When the show was broadcast live on January 18, 1952, “Frankenstein” made little impact with audiences. The on-air hiccup didn’t imperil Chaney’s viability as a TV actor – he was a frequent presence on television throughout the 1950s and 1960s. Nonetheless, the legend of the inebriated Frankenstein monster took root and continues to blot Chaney’s legacy to this day.

As for “Tales of Tomorrow,” kinescopes of the live broadcasts survived and have been offered for by a few VHS video labels specializing in public domain material. A collection of episodes from the series have been commercially released on DVD through Image Entertainment, although there have been some questions rose online regarding the ownership of the material. Wade Williams Productions filed for copyright ownership on the episodes in the 1980s, even though the company had nothing to do with the original series and Williams is known for claiming copyrights on public domain film properties. ABC, for whatever reason, never bothered to pursue the matter.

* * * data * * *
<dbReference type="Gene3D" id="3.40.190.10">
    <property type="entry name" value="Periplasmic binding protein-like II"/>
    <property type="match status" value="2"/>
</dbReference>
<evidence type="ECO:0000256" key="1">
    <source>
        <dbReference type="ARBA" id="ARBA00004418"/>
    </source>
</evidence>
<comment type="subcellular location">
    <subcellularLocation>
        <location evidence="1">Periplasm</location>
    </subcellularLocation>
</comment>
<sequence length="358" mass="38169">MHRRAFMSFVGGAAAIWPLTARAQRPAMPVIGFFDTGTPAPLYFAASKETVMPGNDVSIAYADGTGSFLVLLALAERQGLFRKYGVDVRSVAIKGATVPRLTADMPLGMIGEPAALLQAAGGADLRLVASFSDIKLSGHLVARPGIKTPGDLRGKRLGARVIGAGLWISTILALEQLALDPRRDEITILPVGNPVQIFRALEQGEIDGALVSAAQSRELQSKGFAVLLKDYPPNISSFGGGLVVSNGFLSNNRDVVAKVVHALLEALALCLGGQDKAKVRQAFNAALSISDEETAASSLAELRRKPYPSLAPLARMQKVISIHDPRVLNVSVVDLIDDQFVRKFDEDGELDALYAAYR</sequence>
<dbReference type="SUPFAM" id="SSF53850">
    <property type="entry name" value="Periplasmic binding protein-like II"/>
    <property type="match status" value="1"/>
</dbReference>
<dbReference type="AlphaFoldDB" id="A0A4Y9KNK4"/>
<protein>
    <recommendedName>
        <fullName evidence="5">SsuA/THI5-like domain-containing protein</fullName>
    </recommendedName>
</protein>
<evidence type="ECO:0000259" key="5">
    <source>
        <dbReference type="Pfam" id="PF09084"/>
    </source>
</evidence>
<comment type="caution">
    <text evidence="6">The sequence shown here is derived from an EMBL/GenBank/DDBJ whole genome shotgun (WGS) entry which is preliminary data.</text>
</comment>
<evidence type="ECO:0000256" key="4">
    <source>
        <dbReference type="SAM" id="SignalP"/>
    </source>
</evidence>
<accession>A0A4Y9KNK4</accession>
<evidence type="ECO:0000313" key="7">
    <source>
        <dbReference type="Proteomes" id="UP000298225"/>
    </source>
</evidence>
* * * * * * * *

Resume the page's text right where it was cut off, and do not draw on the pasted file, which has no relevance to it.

In any event, “Frankenstein” can easily be found on a number of online video sites. For anyone who has only heard of the production but never saw it, this free viewing will offer the chance for impartial judgment on Chaney’s performance and his alleged state of wellness during the show. Really, judge this one for yourself – legends can be entertaining, but they ain’t the truth!

IMPORTANT NOTICE: The unauthorized duplication and distribution of copyright-protected material, either for crass commercial purposes or profit-free s***s and giggles, is not something that the entertainment industry appreciates. On occasion, law enforcement personnel boost their arrest quotas by collaring cheery cinephiles engaged in such activities. So if you are going to copy and distribute bootleg videos and DVDs, a word to the wise: don’t get caught. Oddly, the purchase and ownership of bootleg videos is perfectly legal. Go figure!

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  1. Dan Skopp says:

    The 1910 Thomas /Edison’s version of Frankenstein was preserved by Louis Dettlaff of Cudahy, Wisconsin. He pains-takenly put this film on a DVD format along with “Nosferatu” It is through the efforts of men like this that classic horror films survive!!